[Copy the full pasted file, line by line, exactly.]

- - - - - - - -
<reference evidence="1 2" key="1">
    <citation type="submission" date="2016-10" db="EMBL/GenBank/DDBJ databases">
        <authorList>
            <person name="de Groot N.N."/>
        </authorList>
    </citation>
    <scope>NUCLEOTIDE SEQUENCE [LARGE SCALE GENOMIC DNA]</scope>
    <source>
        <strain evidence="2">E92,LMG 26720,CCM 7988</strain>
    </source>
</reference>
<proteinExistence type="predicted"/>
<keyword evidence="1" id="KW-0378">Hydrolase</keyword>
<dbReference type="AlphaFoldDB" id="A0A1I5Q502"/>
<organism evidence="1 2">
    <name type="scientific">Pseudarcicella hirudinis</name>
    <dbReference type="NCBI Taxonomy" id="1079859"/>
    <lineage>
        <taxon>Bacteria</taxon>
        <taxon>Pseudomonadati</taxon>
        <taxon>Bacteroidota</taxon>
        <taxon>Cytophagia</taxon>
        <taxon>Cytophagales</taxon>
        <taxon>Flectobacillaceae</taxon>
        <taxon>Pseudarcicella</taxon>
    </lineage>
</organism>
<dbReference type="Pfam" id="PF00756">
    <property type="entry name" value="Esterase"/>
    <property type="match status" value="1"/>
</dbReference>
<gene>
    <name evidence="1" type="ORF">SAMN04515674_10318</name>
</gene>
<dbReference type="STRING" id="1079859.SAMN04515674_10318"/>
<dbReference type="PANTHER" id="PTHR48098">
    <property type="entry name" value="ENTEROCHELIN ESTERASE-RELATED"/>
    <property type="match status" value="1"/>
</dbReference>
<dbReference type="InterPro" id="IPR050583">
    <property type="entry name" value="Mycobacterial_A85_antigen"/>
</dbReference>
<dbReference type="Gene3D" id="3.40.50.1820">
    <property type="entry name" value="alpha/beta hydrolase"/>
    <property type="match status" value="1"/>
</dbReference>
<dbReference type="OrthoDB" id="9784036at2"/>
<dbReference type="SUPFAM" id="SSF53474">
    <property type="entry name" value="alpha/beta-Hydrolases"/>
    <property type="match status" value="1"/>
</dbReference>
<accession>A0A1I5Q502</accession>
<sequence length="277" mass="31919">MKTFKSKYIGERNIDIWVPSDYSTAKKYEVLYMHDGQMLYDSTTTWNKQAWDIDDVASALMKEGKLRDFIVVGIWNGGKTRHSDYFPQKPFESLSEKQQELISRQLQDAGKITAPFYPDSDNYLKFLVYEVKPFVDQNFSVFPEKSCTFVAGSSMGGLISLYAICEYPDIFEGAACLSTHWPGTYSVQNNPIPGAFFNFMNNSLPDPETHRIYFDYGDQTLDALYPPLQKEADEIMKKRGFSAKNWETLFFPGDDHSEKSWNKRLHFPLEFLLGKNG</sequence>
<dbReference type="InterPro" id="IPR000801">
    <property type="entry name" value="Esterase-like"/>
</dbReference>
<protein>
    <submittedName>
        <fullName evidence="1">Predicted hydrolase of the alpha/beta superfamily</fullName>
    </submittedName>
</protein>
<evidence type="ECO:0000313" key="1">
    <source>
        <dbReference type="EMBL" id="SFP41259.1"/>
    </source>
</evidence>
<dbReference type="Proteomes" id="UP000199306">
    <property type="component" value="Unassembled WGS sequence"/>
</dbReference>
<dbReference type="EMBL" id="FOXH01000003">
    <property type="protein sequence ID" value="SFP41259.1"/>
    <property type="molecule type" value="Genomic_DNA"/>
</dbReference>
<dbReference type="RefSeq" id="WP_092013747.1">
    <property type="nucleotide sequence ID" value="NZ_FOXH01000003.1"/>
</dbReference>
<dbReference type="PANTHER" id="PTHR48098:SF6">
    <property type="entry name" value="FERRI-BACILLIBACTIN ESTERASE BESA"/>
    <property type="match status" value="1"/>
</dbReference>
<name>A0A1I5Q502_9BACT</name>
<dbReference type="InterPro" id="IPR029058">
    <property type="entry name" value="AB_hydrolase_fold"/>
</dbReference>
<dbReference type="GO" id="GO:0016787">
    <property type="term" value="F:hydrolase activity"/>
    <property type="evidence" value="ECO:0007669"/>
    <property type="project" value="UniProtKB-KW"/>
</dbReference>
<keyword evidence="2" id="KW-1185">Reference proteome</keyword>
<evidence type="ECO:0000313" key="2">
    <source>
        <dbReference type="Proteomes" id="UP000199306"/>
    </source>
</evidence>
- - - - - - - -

<reference evidence="1 2" key="1">
    <citation type="submission" date="2016-10" db="EMBL/GenBank/DDBJ databases">
        <authorList>
            <person name="de Groot N.N."/>
        </authorList>
    </citation>
    <scope>NUCLEOTIDE SEQUENCE [LARGE SCALE GENOMIC DNA]</scope>
    <source>
        <strain evidence="2">E92,LMG 26720,CCM 7988</strain>
    </source>
</reference>
<proteinExistence type="predicted"/>
<keyword evidence="1" id="KW-0378">Hydrolase</keyword>
<dbReference type="AlphaFoldDB" id="A0A1I5Q502"/>
<organism evidence="1 2">
    <name type="scientific">Pseudarcicella hirudinis</name>
    <dbReference type="NCBI Taxonomy" id="1079859"/>
    <lineage>
        <taxon>Bacteria</taxon>
        <taxon>Pseudomonadati</taxon>
        <taxon>Bacteroidota</taxon>
        <taxon>Cytophagia</taxon>
        <taxon>Cytophagales</taxon>
        <taxon>Flectobacillaceae</taxon>
        <taxon>Pseudarcicella</taxon>
    </lineage>
</organism>
<dbReference type="Pfam" id="PF00756">
    <property type="entry name" value="Esterase"/>
    <property type="match status" value="1"/>
</dbReference>
<gene>
    <name evidence="1" type="ORF">SAMN04515674_10318</name>
</gene>
<dbReference type="STRING" id="1079859.SAMN04515674_10318"/>
<dbReference type="PANTHER" id="PTHR48098">
    <property type="entry name" value="ENTEROCHELIN ESTERASE-RELATED"/>
    <property type="match status" value="1"/>
</dbReference>
<dbReference type="InterPro" id="IPR050583">
    <property type="entry name" value="Mycobacterial_A85_antigen"/>
</dbReference>
<dbReference type="Gene3D" id="3.40.50.1820">
    <property type="entry name" value="alpha/beta hydrolase"/>
    <property type="match status" value="1"/>
</dbReference>
<dbReference type="OrthoDB" id="9784036at2"/>
<dbReference type="SUPFAM" id="SSF53474">
    <property type="entry name" value="alpha/beta-Hydrolases"/>
    <property type="match status" value="1"/>
</dbReference>
<accession>A0A1I5Q502</accession>
<sequence length="277" mass="31919">MKTFKSKYIGERNIDIWVPSDYSTAKKYEVLYMHDGQMLYDSTTTWNKQAWDIDDVASALMKEGKLRDFIVVGIWNGGKTRHSDYFPQKPFESLSEKQQELISRQLQDAGKITAPFYPDSDNYLKFLVYEVKPFVDQNFSVFPEKSCTFVAGSSMGGLISLYAICEYPDIFEGAACLSTHWPGTYSVQNNPIPGAFFNFMNNSLPDPETHRIYFDYGDQTLDALYPPLQKEADEIMKKRGFSAKNWETLFFPGDDHSEKSWNKRLHFPLEFLLGKNG</sequence>
<dbReference type="InterPro" id="IPR000801">
    <property type="entry name" value="Esterase-like"/>
</dbReference>
<protein>
    <submittedName>
        <fullName evidence="1">Predicted hydrolase of the alpha/beta superfamily</fullName>
    </submittedName>
</protein>
<evidence type="ECO:0000313" key="1">
    <source>
        <dbReference type="EMBL" id="SFP41259.1"/>
    </source>
</evidence>
<dbReference type="Proteomes" id="UP000199306">
    <property type="component" value="Unassembled WGS sequence"/>
</dbReference>
<dbReference type="EMBL" id="FOXH01000003">
    <property type="protein sequence ID" value="SFP41259.1"/>
    <property type="molecule type" value="Genomic_DNA"/>
</dbReference>
<dbReference type="RefSeq" id="WP_092013747.1">
    <property type="nucleotide sequence ID" value="NZ_FOXH01000003.1"/>
</dbReference>
<dbReference type="PANTHER" id="PTHR48098:SF6">
    <property type="entry name" value="FERRI-BACILLIBACTIN ESTERASE BESA"/>
    <property type="match status" value="1"/>
</dbReference>
<name>A0A1I5Q502_9BACT</name>
<dbReference type="InterPro" id="IPR029058">
    <property type="entry name" value="AB_hydrolase_fold"/>
</dbReference>
<dbReference type="GO" id="GO:0016787">
    <property type="term" value="F:hydrolase activity"/>
    <property type="evidence" value="ECO:0007669"/>
    <property type="project" value="UniProtKB-KW"/>
</dbReference>
<keyword evidence="2" id="KW-1185">Reference proteome</keyword>
<evidence type="ECO:0000313" key="2">
    <source>
        <dbReference type="Proteomes" id="UP000199306"/>
    </source>
</evidence>